Stoptober, Public Health England’s 28-day campaign to encourage people to to give up smoking for the duration of October is well underway.
This nationwide campaign has seen over one million people attempt to stub out the habit, taking action on smoking and health, and is the biggest mass attempt to quit in the country.
All this is great news for landlords. A whopping 53.6% of smokers in the UK rent within private or housing association properties, however only 7% of private landlords are open to letting their tenants light up – so there’s a serious issue burning away in the sector.
Can you stop a tenant smoking in a property?
Including a clause in a tenancy agreement stating that no smoking is allowed in the property would make it very clear that this behaviour is not acceptable under the terms of the lease, and that the tenant is acting outside of the terms that have been agreed to. It would be possible at this stage to terminate the lease based on breach of contract via a Section 8 notice.
However, landlords are under an implied obligation to allow their tenant quiet enjoyment of the property, meaning a landlord must not interfere (or allow anyone else to interfere) with the tenant’s enjoyment of the property. It could be considered that if a tenant is a smoker, not being able to smoke in peace in their property could be a breach of their quiet enjoyment of the property. At this stage, it would be down to the discretion of the judge to decide who was the party in the right.
With this in mind, it is worth considering that if by the stage that these new developments have come to light, the damage may already have been done. If a tenant has already been smoking in the property, the smell – often the worst element – will already be present. Rather than going through the process of eviction which can be costly and drawn out, you could consider choosing not to renew the contract at the end of the term, and instead spend the money on a spruce up of the property when the tenant has left.
How is vaping different to smoking?
Over 2.3 million adults in the UK already ‘vape’, and with many people moving away from cigarette smoking and onto vaping kits, it’s likely that the question of whether or not to allow electronic cigarettes or vaping is one that could be faced by many landlords.
The potential damage caused by cigarette burns and the lingering cigarette smoke smell are often key reasons cited for landlords not wanting to allow smoking in their property. Damage from nicotine build up on walls and ceilings from smoke and ash are others. Vaping theoretically removes these issues, but should it carry the same rules?
A cigarette, cigar or pipe requires a flame to burn to be smoked, an e-cigarette or vape is powered by a rechargeable battery, and uses liquid nicotine to produce a mist, or ‘vapor’ which is then inhaled. Although vaping produces a cloud of vapor once dispersed this leaves no trace, unlike smoking.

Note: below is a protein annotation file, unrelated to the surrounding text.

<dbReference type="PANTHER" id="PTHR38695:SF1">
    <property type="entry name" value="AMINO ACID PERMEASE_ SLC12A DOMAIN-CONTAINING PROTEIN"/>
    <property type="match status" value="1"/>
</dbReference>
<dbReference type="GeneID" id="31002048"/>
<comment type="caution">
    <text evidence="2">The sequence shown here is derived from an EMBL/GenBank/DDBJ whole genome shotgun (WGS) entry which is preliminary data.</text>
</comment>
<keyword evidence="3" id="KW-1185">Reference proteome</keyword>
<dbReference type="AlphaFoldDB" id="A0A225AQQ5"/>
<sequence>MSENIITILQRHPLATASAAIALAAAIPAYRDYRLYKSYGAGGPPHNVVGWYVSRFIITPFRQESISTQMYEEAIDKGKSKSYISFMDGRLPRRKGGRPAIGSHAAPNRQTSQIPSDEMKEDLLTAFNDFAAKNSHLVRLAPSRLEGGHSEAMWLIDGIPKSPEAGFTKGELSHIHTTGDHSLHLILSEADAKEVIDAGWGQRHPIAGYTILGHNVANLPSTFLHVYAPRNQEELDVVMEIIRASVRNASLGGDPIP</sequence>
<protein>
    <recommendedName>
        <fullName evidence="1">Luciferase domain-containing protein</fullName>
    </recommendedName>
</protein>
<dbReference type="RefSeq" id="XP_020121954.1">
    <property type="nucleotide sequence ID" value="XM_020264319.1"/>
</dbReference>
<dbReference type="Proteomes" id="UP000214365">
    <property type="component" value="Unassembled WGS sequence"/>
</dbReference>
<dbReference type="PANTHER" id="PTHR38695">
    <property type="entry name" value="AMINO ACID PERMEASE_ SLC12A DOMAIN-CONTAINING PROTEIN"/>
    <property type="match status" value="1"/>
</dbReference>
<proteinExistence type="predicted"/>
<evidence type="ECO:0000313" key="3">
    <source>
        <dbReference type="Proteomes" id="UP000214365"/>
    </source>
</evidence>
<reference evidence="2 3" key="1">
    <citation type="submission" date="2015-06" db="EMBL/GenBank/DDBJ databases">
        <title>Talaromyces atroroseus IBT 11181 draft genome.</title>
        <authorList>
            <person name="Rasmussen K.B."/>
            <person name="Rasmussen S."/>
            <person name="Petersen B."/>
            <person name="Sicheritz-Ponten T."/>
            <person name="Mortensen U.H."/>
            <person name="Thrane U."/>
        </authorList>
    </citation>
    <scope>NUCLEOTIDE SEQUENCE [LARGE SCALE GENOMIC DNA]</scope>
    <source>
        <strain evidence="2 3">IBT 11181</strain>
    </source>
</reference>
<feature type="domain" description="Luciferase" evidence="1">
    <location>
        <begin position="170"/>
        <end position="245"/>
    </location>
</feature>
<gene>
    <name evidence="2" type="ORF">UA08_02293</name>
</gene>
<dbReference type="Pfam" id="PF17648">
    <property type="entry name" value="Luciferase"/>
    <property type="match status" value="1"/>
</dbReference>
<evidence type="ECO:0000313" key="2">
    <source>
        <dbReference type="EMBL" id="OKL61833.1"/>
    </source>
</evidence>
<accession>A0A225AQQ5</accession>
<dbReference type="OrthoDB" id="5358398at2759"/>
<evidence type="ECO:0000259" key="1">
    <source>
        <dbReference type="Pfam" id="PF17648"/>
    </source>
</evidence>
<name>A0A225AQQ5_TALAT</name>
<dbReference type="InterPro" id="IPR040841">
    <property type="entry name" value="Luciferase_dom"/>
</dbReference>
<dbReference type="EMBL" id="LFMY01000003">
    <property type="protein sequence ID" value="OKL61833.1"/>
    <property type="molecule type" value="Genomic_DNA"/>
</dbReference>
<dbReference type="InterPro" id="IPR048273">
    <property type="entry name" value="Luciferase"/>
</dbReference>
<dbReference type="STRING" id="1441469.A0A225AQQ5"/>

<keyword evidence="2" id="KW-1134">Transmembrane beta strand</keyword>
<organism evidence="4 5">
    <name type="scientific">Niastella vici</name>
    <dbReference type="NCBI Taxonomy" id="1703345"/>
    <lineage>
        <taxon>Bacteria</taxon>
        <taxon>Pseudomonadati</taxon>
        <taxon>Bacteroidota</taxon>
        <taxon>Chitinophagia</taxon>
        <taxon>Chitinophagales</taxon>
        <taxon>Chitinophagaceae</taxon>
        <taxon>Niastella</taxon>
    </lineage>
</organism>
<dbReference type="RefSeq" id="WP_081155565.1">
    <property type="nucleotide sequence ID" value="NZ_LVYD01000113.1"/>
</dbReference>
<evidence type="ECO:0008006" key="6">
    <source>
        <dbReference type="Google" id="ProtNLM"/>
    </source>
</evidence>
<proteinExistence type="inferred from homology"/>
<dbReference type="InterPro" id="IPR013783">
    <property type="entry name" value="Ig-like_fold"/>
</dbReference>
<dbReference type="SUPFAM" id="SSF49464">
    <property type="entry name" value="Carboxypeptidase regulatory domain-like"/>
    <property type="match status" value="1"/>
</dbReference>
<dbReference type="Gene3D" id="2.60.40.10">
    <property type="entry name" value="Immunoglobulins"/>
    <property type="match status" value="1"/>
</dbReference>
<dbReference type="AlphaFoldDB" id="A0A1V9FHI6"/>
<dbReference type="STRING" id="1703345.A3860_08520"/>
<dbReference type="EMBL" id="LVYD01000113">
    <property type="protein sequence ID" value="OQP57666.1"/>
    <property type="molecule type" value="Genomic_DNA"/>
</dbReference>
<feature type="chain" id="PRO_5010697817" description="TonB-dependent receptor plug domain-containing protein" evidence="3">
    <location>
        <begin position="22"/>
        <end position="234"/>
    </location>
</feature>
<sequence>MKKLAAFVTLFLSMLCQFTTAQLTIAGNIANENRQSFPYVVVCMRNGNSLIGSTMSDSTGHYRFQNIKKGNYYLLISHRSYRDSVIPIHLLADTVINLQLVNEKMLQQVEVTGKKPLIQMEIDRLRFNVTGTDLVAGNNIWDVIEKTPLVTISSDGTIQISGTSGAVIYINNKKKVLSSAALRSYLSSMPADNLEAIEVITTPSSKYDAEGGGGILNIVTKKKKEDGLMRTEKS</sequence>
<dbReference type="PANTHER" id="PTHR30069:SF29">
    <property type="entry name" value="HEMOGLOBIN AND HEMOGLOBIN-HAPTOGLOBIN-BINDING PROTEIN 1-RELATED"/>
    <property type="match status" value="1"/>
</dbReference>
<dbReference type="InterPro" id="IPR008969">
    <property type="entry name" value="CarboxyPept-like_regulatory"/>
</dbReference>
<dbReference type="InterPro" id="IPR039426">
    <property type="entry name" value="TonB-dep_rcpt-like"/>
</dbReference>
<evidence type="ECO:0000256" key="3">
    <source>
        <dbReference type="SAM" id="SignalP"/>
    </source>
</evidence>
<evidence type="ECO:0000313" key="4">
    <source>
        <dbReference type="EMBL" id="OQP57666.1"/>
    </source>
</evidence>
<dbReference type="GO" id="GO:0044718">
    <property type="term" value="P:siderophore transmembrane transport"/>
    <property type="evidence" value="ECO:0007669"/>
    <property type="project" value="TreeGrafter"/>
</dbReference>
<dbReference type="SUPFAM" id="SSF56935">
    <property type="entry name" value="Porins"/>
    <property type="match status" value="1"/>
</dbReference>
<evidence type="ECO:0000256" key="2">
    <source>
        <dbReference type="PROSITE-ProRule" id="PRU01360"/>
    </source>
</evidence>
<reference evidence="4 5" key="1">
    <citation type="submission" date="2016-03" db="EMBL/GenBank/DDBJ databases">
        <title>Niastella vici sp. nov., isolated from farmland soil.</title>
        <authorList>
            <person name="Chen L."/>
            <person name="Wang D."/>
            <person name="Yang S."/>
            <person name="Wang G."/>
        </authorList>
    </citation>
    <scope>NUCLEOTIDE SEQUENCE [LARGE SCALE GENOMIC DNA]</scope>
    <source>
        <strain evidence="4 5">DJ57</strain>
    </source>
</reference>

Choosing whether to allow your tenants to vape is a personal choice, however, unlike smoking it is likely to be very tricky to detect if they are doing so in your property unless they come clean about it. If your tenant is open about their vaping habit, you could choose to include a banning clause in the tenancy agreement– although this is likely to be near impossible to enforce. Alternatively, you could allow vaping, but refer to the ‘no smoking’ clause in the tenancy agreement, and reiterate that vaping and the use of electronic cigarettes are acceptable, but a smoking ban is still in place.
What if you have more than one tenant?
If your property has any Common Parts (the shared areas of a property shared by multiple indiviual tenants – kitchens, bathrooms, toilets, staircases, entrances etc) you must be significantly stricter about enforcing a smoking ban in your property. This is because your property is directly affected by the National Smoke Free Legislation, the same law that impacts our workplaces, cafes, bars and pubs, and your tenants are protected from the health risk of second hand smoke. There are no vaping guidelines within this remit.
Not only is smoking not allowed in these areas, but signs and documentation must be displayed to comply with the regulations. Downloadable copies of the official template signs are available here. Your local authority will have an appointed smoke free officer who can assist with any queries on how to modify your property to comply with the smoke free legislation.
Howsy’s Top Tips for dealing with this burning issue:
- When advertising for a prospective tenant, specify non-smoking only
- Include a clause in your tenancy agreement that smoking/vaping in the property is not permitted
- Reiterate your feelings when you meet with your tenant, and explain your reasons
- Ensure that all of your insurance policies accurately reflect your tenant’s habits – update if necessary
- If you have shared areas, make sure ‘No Smoking’ signs are clearly displayed